Hopping robots bounce into town

A hopping machine inspired by the seemingly random jumping of grasshoppers may soon give robots unprecedented mobility for exploring other planets, gathering war-fighting intelligence, and assisting police during stand-offs or surveillance operations.

The robot, developed by researchers at the US Department of Energy’s Sandia National Laboratories, uses a combustion-driven piston to make leaps as high as 20 feet.

Other mobile robots use wheels, treads like those on tanks, or insect-like legs to get over and around obstacles. Some are operated remotely by a person who can steer the robot clear of impediments. But reliable, autonomous mobility in difficult environments has eluded robot engineers and complicated planned planetary exploration missions.

The idea, however, has been tried before. Others had tried jumpers using electrically actuated springs and other methods, but the energy required for a leap that could at least clear the robot’s own height was too great, and batteries wouldn’t last long enough for long-range missions.

ISRC senior scientist, Barry Spletzer, suggested that because hydrocarbon fuels provide much greater energy densities than batteries, a small combustion-powered hopper could theoretically travel greater distances and clear larger obstacles.

The Sandia hopping robot is contained inside a grapefruit-sized plastic shell so the hopper rights itself after each jump — piston toward the ground but slightly askew.

A pre-programmed microprocessor inside the hopper reads an internal compass, and a gimbal mechanism rotates the offset-weighted internal workings so that the hopper rolls around until it is pointed in the desired direction.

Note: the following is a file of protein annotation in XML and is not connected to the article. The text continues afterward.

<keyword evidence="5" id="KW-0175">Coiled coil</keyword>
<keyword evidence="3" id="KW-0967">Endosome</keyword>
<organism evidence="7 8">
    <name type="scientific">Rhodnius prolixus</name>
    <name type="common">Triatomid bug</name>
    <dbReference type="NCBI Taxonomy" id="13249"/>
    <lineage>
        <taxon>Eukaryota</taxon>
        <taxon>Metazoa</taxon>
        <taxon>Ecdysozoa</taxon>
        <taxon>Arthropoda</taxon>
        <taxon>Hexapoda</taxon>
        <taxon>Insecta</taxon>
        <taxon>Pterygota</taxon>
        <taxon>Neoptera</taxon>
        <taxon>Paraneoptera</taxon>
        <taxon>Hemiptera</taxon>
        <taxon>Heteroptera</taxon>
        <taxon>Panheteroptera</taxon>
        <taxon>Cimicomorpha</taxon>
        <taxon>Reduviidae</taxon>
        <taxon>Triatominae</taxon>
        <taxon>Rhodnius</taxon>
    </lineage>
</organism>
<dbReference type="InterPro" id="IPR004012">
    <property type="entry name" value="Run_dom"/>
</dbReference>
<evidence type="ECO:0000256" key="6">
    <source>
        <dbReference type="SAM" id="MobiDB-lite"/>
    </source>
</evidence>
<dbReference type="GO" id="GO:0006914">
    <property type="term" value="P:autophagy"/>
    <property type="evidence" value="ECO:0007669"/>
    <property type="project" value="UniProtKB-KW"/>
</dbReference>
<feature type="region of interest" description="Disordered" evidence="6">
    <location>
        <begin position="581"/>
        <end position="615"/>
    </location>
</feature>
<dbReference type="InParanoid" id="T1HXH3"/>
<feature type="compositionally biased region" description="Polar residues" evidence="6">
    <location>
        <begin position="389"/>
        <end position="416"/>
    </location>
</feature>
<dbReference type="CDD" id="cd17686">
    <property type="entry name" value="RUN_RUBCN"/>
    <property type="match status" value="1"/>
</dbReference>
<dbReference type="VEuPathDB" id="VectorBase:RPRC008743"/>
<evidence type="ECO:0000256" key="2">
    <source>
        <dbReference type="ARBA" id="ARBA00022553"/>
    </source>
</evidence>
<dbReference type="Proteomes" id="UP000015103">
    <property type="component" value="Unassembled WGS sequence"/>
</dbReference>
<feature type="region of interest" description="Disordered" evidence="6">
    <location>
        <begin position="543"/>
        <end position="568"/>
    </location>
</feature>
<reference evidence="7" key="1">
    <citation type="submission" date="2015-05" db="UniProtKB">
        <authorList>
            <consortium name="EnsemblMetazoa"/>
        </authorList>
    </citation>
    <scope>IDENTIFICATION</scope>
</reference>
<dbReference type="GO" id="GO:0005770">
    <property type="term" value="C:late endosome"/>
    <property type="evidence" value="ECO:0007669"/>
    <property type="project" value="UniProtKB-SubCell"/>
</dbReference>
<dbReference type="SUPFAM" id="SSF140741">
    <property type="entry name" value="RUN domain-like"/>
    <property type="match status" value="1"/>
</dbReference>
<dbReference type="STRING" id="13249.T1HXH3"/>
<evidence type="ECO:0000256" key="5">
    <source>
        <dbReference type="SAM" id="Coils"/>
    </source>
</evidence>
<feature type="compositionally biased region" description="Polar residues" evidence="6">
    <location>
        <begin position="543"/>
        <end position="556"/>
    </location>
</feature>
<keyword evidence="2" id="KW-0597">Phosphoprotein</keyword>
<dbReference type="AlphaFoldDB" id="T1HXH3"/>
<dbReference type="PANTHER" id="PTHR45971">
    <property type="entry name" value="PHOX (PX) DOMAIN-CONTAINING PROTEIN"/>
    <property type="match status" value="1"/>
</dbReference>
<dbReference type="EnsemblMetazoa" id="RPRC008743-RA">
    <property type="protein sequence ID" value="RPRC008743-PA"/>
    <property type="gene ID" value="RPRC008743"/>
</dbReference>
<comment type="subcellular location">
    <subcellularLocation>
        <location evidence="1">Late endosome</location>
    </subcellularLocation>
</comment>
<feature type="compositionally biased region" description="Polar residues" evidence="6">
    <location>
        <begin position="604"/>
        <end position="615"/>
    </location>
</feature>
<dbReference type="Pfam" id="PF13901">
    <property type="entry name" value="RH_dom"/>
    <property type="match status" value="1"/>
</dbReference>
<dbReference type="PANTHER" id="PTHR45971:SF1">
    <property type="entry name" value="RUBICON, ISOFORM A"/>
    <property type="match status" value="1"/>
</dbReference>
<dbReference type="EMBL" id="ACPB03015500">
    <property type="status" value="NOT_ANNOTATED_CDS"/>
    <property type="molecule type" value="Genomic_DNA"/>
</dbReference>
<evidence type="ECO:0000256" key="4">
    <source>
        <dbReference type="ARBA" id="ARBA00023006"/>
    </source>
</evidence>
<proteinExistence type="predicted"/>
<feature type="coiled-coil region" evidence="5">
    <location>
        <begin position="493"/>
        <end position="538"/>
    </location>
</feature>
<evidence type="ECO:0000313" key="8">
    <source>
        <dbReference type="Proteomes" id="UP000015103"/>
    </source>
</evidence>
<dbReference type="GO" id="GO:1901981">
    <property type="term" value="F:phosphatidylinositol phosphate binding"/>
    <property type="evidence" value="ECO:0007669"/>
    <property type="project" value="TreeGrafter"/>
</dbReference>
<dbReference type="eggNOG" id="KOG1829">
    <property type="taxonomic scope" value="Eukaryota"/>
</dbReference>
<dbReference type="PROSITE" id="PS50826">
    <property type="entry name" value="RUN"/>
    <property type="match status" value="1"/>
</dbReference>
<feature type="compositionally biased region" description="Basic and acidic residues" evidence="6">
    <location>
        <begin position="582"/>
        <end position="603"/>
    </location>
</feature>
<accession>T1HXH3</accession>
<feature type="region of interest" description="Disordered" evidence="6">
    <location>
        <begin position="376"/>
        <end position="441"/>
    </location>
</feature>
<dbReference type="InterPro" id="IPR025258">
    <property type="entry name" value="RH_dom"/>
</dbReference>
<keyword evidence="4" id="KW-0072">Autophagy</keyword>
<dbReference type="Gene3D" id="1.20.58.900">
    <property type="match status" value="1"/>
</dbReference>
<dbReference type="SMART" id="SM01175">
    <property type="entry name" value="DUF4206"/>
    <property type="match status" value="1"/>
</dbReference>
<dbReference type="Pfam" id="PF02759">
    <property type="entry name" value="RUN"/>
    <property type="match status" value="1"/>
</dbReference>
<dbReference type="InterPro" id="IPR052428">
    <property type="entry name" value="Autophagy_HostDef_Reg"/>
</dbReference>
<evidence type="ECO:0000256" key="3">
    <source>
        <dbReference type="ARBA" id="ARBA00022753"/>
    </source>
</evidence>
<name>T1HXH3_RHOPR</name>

The combustion chamber fires, the piston punches the ground, and the hopper leaps.

One hopper jumps about 3 feet in the air and 6 feet from its starting point on each jump and can last about 4,000 hops – which is the equivalent of around five miles – on a single tank of gas, which is about 20 grams of fuel. Each hopping cycle is about 5 seconds.

Another hopper developed by Sandia for DARPA – Defence Advanced Research Projects Agency – as an experimental mobile landmine platform jumps 10 to 20 feet in the air and can go about 100 hops on a tank of fuel. The researchers are working to create a self-healing minefield, with hopping mines that sense an adversary’s mine-clearing operations and cooperate with each other to fill any gaps.

The hoppers have been tested in a variety of conditions, and they performed reliably against obstacles, mud, sand, and rough terrain, said Spletzer.

Recalling his youthful experience launching tennis balls out of a tube using lighter fluid, Fischer first suggested that evaporated fuels might provide power needed for high hops.

At one point the Sandia research team had set a goal of simply achieving atmospheric combustion in a small piston chamber, but the first ‘jumps’ did nothing more than topple the robot.

Later the team tried maximising the power of the piston, ultimately achieving hops higher than 30 feet.

The research team now is working on a hopper that can be controlled remotely using a joystick, as well as hoppers with shock-absorbing rubber shells that can land on concrete.